Several weeks ago, I read this book, The Red Thread by Ann Hood, a story about American couples adopting Chinese babies. I picked it up out of curiosity in the library and almost returned it without reading it because I had too many books and too little time, surprise, surprise. But the day before the due-to-return date, I flipped through the pages and saw the name "Chen Chen", exactly the same as my Chinese name; needless to say, my curiosity grew wild again. So I did my fastest reading: I finished the 300-page book in six hours. I ended up crying a river in the library.
In Chinese we have a saying: every family its own problems. We go through pain and loss, and we find love and comfort again. In the book, the American mothers struggle with their marriages and their desire to become a mother, and the Chinese mothers send their baby girls away in tears. In the end, each girl is matched with a family in the land of freedom and happiness.
I have some American friends who adopted a Chinese girl, and now she's about to go to college. I often think about how her life would have turned out if she had stayed in that orphanage in rural China. I feel the pain the Chinese mother must have suffered from abandoning her daughter, and I also feel the joy the American families feel when their adopted girl grows into a fine young woman.
If you think of it, the number of Asian-American families is ever increasing nowadays; not only the families with adopted Asian children, but also the ones with interracial marriages. An article on Yahoo couple weeks ago said that 1 in 7 American marriages is an interracial marriage. The world has become a village, and nowhere is that concept better illustrated than in America. I myself is a living example of being in an interracial relationship: I was born and raised in China, and my boyfriend is one-hundred percent blue-eyed American, with half German half Irish background. We sometimes wonder what our children's eye color would be. He then wonders how I would look if I dyed my hair blond and my eyes blue. Well, I guess the only way to find that out is to use Photoshop.
So in honor of our mixed relationship, I made an Asian-American mixed meal last night.
Pineapple Curry Chicken with Rosanne Cash's Potato Salad
As I always say, Chris is such a picky eater, but of course his explanation is that he has a fragile palate; I'm not even sure "fragile" is the right word. So when he was tasting the pineapple chunks in the curry chicken he squinted his eyes and pursed his lips. I shook my head and kept on eating. I mean, when you make something for the one you love, shouldn't his reaction be "Oh my god honey this is sooooo good!" Instead he gave me this doubtful look and a repetition of "interesting, hmm, interesting, pineapple, hmm, interesting." Fortunately, it grew on him once he added rice on his plate. Bless his heart, the man is an all-time rice lover: he loves rice more than any Chinese person I know. Anyway, the curry chicken was delicious, even though I pretty much changed the entire original recipe.
Pineapple Curry Chicken (adapted from Taste of Home)
half of a fresh pineapple, chopped to chunks
3 pieces of skinless boneless chicken breast, cut into 1-inch cubes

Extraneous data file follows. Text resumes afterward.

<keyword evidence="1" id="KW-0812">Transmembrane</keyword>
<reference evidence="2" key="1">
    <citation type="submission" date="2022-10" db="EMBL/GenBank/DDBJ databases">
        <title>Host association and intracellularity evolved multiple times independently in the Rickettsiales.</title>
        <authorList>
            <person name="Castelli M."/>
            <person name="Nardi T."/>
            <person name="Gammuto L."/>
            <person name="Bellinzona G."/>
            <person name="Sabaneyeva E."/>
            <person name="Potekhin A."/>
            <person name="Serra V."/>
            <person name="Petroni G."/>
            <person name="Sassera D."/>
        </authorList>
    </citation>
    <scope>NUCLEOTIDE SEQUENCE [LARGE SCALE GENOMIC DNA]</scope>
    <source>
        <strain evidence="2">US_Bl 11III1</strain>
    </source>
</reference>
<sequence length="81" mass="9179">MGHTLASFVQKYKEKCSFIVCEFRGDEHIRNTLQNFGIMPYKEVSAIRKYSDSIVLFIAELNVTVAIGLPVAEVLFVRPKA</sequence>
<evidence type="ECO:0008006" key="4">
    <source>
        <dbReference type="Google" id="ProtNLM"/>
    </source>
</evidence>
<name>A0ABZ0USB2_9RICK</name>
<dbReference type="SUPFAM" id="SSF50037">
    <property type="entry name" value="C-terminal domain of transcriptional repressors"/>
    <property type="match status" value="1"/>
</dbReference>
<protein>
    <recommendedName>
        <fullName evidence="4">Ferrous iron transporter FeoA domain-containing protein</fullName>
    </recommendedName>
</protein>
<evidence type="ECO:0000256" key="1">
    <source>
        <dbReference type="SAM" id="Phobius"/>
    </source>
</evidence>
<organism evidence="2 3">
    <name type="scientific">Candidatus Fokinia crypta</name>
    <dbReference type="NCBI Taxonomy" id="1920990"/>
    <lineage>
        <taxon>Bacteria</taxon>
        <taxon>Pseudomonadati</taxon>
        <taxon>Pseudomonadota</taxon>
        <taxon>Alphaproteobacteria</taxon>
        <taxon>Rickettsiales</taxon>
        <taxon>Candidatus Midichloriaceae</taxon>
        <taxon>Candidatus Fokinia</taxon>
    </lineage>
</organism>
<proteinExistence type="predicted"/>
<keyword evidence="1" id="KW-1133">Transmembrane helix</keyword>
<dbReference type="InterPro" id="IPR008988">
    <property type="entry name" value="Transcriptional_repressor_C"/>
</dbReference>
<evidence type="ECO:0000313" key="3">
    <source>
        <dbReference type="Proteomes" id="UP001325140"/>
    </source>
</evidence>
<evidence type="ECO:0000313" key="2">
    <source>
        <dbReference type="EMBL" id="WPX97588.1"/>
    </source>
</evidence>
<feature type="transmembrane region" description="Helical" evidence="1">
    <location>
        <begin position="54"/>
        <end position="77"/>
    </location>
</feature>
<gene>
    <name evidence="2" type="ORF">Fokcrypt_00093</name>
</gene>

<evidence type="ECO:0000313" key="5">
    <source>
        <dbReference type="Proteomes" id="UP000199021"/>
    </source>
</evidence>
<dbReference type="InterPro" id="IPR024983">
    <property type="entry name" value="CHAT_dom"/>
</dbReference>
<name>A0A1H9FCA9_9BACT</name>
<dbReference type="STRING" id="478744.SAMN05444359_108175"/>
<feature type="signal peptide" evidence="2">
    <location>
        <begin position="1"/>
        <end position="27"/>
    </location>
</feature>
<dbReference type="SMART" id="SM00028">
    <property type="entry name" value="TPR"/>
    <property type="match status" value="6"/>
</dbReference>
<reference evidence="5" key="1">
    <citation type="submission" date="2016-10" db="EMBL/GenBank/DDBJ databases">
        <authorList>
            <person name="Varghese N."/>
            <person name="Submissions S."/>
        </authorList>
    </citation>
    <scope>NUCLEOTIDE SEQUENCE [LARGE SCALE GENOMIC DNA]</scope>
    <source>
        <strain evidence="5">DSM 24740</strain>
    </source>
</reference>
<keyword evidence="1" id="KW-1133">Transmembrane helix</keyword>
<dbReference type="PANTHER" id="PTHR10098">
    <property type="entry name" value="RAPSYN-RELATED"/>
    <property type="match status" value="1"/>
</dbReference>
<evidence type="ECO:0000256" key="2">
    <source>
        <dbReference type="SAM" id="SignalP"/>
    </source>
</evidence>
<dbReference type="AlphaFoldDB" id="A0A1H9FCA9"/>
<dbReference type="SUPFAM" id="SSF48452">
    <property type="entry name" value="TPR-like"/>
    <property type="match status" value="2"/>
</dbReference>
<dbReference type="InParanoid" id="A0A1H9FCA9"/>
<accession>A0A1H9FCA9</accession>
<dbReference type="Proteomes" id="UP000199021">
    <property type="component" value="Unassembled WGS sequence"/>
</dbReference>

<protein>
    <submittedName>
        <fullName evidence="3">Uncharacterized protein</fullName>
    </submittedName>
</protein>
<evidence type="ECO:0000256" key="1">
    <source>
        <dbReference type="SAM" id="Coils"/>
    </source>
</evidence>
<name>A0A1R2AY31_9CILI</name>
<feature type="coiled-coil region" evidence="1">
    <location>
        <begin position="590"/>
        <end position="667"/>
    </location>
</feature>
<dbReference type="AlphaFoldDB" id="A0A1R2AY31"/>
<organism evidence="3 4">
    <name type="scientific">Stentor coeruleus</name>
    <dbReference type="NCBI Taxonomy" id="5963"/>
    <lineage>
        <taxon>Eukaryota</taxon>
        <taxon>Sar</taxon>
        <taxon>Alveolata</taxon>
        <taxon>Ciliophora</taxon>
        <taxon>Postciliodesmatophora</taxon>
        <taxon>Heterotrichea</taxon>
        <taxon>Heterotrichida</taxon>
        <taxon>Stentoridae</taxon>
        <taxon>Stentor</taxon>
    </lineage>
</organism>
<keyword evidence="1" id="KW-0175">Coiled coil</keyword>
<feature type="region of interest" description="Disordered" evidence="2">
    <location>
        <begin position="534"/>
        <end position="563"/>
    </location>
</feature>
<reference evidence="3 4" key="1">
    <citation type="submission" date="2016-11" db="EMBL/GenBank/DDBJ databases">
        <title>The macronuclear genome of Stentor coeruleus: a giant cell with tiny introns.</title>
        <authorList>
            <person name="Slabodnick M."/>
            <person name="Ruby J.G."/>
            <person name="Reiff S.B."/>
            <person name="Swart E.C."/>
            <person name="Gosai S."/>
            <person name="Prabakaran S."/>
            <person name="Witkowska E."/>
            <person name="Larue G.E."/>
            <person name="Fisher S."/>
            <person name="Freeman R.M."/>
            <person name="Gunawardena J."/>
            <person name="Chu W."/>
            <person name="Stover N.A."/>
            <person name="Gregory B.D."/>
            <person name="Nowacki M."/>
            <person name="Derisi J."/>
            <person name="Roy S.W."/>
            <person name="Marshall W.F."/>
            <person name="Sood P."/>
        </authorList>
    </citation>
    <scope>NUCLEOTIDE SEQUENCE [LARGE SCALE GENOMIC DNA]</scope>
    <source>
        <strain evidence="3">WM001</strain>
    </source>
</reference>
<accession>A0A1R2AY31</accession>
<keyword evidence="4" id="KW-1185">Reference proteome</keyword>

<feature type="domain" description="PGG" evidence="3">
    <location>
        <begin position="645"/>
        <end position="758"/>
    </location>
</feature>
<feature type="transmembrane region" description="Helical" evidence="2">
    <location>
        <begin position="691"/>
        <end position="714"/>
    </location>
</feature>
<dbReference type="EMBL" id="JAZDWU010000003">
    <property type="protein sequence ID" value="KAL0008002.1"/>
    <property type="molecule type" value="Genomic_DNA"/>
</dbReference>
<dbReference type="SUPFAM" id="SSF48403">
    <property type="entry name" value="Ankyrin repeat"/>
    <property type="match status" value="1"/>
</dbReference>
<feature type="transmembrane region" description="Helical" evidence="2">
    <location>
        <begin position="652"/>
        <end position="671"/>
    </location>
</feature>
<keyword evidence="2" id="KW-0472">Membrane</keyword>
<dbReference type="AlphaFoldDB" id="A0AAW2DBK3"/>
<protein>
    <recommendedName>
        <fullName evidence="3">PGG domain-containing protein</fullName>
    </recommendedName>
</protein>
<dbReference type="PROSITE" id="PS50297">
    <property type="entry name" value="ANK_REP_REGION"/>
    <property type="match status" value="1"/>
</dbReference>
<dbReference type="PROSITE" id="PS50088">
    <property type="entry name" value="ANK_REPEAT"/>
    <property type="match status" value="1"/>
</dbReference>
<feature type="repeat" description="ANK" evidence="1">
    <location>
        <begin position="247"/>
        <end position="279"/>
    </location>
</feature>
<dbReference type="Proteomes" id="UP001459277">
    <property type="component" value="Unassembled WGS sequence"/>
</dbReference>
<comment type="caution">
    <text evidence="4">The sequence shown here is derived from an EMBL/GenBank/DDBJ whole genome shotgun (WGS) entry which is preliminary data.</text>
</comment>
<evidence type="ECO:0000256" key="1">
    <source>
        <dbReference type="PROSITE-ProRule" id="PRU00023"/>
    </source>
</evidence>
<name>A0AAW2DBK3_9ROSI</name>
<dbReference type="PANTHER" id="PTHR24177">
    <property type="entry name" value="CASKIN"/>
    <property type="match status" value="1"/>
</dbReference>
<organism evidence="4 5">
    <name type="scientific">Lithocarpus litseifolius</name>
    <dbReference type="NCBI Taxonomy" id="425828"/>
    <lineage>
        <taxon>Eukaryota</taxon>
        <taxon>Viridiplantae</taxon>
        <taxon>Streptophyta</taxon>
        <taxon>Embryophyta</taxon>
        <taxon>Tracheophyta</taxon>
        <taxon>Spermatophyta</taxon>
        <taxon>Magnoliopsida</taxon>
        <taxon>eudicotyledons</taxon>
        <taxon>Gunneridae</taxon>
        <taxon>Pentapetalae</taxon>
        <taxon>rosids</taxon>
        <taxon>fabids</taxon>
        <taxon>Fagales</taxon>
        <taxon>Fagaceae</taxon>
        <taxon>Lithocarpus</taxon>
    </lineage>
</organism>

2 medium-sized carrots, minced
1 medium-sized onion or half of a big one, minced
half of a red bell pepper, minced
half a clove of garlic, minced
Cook the chicken breat in canola oil (I know butter is better, but we are trying to be healthier here.) Add onions, red bell pepper, carrots and garlic. When chicken is 80% cooked, put everything in a medium-sized pot and add pineapple. Add water till it barely covers the food and as much curry powder as you like (it really depends on how much you are into curry, then again, I don't like to measure, go with your heart!) Season with basil, chili powder, salt and pepper. Cook over low-medium heat for 10 minutes, add 2 tbsps of milk and keep cooking over low heat until the liquid is almost gone, then add 1 tbsp of corn starch to absorb the rest of the liquid.
Serve for 2 over rice (according to Chris), with potato salad (according to me)
Despite his initial reaction to the pineapple, Chris commented that he felt he was in an Indian restaurant and just ordered this dish. Now that, brought a grin to my face.
Okay I have an interesting insight on potato salad. In China, I always thought potato salad was imported and it's made with mashed potatoes: something I thought was common in western dishes until my American boyfriend said it's totally weird. So, this time I made a potato salad the American style.
Rosanne Cash's Potato Salad (adapted from If You Give a Girl a Cookie)
5 or 6 small red-skinned potatoes, boiled whole and cut in half or quaters
2 eggs, hard boiled, peeld and chopped
4 or 5 stalks of celery, chopped
1 half of red onion (Brittany omitted this part, I didn't but feel like I should have, the onion is a little strong, but if you like strong-taste onion, then go ahead use it!)
3 scoops of mayonnaise
2 tbsps of yellow mustard (The original recipe asks for Dijon mustard, sadly I didn't have any in the house, I think yellow worked out just fine if you don't want to buy something that you'll probably only use for one dish at one time.)
Mix everything together and you have a salad!
The eggs are not mixed in the picture because I had a special request from my dear love who doesn't like egg white and prefers to be able to pick it out. Of course, once he saw the salad, he said with a potato salad I could have mixed it in he wouldn't have noticed. Oh well, it is what it is now. . . picky, picky, picky.
Sorry this seems to go on forever, I'm still farely new at blogging: I have to learn to keep my posts relatively short.